With Alabama poised to become the 37th state with marriage equality on Feb. 9, an association of probate judges announced Wednesday it will no longer stand in the way.
The Alabama Probate Judges Association — whose 67 members issue marriage licenses — previously took the position that last week's federal court decision striking down the state's marriage ban applied only to plaintiffs Cari Searcy and Kimberly McKeand (above). However, after U.S. District Judge Callie V. S. Granade issued an order Wednesday clarifying that her ruling applies statewide, the association backed down.
That means the final hope for opponents of same-sex marriage is that the Atlanta-based 11th U.S. Circuit Court of Appeals will agree to a request by the state to extend a "stay" Granade ordered delaying the ruling from taking effect until Feb. 9.
"It is the opinion of the Association, on the advice of legal counsel, that until the stay is lifted, probate judges cannot issue marriage licenses to same sex couples," Monroe County Probate Judge Greg Norris, the group's president, said in a prepared statement. "However, on the occasion that the stay is lifted, same sex couples may apply for marriage licenses."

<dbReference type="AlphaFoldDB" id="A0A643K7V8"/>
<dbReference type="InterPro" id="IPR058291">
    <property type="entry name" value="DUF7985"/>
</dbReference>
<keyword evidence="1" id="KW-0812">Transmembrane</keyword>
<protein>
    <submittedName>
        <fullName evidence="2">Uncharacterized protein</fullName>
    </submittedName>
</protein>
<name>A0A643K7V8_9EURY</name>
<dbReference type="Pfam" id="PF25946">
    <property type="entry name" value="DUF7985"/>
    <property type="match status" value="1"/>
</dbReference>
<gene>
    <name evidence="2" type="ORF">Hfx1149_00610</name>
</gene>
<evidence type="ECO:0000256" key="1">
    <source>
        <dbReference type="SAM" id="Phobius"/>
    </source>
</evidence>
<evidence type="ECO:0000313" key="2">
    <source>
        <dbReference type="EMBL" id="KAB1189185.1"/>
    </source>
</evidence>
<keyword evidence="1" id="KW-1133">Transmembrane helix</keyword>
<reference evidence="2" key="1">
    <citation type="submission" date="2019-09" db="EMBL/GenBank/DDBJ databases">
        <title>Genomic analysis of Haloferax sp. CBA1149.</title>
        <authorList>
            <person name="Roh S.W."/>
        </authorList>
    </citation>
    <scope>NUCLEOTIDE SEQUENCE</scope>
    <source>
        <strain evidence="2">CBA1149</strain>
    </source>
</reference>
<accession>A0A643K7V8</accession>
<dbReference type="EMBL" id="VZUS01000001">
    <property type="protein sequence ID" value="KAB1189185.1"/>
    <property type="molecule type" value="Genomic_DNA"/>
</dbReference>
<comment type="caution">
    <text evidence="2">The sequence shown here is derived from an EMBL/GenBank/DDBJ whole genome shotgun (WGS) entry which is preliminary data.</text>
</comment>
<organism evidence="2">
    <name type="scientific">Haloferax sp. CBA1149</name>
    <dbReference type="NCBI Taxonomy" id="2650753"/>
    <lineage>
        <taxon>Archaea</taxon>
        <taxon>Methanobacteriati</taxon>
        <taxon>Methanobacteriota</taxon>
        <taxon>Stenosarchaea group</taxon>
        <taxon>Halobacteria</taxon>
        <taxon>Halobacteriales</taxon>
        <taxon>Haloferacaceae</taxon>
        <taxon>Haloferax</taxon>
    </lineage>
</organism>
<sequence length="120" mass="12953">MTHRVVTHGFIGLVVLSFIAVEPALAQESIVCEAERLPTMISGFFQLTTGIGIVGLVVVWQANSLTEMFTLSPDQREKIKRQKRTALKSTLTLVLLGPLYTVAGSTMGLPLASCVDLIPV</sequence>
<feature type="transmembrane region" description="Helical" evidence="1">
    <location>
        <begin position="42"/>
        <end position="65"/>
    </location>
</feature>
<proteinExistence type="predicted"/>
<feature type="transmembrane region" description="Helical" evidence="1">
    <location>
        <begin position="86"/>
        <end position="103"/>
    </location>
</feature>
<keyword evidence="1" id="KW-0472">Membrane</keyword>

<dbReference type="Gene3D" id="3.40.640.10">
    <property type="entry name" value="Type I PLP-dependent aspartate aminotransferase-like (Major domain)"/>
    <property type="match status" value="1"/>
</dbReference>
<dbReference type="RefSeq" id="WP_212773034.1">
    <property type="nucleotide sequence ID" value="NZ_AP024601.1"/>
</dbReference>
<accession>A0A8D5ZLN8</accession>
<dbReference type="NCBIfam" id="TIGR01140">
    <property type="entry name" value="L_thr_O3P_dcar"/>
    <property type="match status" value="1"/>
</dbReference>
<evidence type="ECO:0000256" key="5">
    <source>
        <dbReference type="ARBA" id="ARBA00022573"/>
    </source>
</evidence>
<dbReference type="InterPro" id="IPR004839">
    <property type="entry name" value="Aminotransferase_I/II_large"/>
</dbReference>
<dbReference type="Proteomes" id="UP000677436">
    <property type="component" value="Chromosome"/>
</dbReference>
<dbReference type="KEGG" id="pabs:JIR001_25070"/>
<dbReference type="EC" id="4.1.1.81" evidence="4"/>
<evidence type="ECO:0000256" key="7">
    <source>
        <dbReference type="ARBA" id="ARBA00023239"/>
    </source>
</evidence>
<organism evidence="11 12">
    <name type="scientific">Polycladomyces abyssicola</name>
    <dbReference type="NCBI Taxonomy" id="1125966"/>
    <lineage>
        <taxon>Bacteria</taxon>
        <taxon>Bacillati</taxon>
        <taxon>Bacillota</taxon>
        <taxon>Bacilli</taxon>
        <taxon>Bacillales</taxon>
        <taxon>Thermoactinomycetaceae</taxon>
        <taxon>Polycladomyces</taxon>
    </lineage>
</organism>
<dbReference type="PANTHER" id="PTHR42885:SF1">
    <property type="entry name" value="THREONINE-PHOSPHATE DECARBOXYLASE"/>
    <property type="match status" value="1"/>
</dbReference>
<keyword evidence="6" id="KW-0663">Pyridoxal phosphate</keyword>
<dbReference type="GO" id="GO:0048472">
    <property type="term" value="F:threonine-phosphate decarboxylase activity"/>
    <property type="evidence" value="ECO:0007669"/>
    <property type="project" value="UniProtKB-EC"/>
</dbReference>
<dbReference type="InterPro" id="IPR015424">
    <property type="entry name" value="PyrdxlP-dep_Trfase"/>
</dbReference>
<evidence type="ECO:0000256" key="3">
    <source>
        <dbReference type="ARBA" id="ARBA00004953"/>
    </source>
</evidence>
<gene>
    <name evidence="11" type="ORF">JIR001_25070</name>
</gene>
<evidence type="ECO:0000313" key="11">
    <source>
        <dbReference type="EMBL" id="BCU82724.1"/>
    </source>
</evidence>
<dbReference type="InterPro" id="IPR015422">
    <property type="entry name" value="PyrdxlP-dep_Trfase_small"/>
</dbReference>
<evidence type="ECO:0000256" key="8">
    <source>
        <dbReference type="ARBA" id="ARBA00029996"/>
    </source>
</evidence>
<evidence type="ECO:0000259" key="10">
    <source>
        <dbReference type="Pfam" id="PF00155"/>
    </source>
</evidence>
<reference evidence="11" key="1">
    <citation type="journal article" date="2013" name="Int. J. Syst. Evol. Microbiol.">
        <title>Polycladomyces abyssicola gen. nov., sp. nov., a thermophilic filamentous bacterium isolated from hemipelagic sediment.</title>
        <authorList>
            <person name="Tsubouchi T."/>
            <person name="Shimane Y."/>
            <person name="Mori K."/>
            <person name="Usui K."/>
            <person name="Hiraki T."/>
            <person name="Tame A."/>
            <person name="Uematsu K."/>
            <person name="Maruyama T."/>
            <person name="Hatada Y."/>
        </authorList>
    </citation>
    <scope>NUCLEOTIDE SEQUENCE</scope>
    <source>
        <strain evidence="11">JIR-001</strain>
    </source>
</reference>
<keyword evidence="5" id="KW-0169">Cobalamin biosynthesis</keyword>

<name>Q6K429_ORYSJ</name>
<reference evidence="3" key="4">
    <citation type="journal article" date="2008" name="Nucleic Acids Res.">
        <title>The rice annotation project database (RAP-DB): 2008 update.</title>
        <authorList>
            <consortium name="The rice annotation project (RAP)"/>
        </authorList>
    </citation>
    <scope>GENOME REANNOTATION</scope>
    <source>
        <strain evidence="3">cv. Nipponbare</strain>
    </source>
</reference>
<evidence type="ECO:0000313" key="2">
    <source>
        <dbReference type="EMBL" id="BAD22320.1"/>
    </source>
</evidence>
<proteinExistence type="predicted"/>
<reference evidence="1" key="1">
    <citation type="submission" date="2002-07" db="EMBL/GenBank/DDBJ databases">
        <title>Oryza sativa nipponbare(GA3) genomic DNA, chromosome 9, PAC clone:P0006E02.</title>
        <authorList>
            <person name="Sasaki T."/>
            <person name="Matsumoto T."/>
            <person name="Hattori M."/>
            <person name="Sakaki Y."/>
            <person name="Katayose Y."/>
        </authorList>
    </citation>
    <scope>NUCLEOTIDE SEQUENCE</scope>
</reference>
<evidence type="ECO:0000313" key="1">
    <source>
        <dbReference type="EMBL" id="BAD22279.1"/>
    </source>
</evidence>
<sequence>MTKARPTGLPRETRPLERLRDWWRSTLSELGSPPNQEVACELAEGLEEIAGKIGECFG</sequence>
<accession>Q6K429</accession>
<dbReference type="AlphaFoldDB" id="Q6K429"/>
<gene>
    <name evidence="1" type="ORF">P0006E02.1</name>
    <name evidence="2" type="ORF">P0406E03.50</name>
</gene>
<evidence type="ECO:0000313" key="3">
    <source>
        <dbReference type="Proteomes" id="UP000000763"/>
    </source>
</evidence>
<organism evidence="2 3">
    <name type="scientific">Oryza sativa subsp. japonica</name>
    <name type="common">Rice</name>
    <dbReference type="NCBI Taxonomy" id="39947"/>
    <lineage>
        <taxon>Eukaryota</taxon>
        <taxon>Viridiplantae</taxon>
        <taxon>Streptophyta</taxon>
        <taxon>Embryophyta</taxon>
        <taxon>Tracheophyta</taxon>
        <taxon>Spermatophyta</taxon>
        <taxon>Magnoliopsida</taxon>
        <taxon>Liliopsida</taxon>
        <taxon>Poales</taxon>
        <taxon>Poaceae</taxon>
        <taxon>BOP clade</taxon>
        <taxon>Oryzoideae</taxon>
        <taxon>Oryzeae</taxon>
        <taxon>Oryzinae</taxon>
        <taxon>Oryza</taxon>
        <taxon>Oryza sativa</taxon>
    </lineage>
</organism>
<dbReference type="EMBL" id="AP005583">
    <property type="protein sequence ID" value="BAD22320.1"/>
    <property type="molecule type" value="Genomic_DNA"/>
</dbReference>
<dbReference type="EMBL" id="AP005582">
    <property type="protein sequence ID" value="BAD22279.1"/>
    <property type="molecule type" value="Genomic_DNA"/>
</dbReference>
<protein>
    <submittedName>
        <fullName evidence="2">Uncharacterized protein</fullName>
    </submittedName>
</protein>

The Washington Blade sheds light on the likely reasoning behind the group's decision to reverse course:
Adam Romero, senior counsel and Arnold D. Kassoy scholar of law at the Williams Institute, University of California, Los Angeles, said the clarification makes clear the decision wasn’t specific to plaintiffs in the case.
“If and when that decision goes into effect, any Alabama official that enforces the state’s bans on same-sex marriage are in danger of not only being hauled into Judge Grande’s court and added to the pending lawsuit, but also getting hit with the costs of doing so,” Romero said.
Of course, it's still possible some probate judges will put their religious beliefs above the law or bow to pressure from Alabama Chief Justice Roy Moore, who plans to send a letter advising them not to issue licenses. But depending on the outcome of Attorney General Luther Strange's appeal to the 11th Circuit, same-sex couples in Alabama could be in store for a very special Valentine's Day.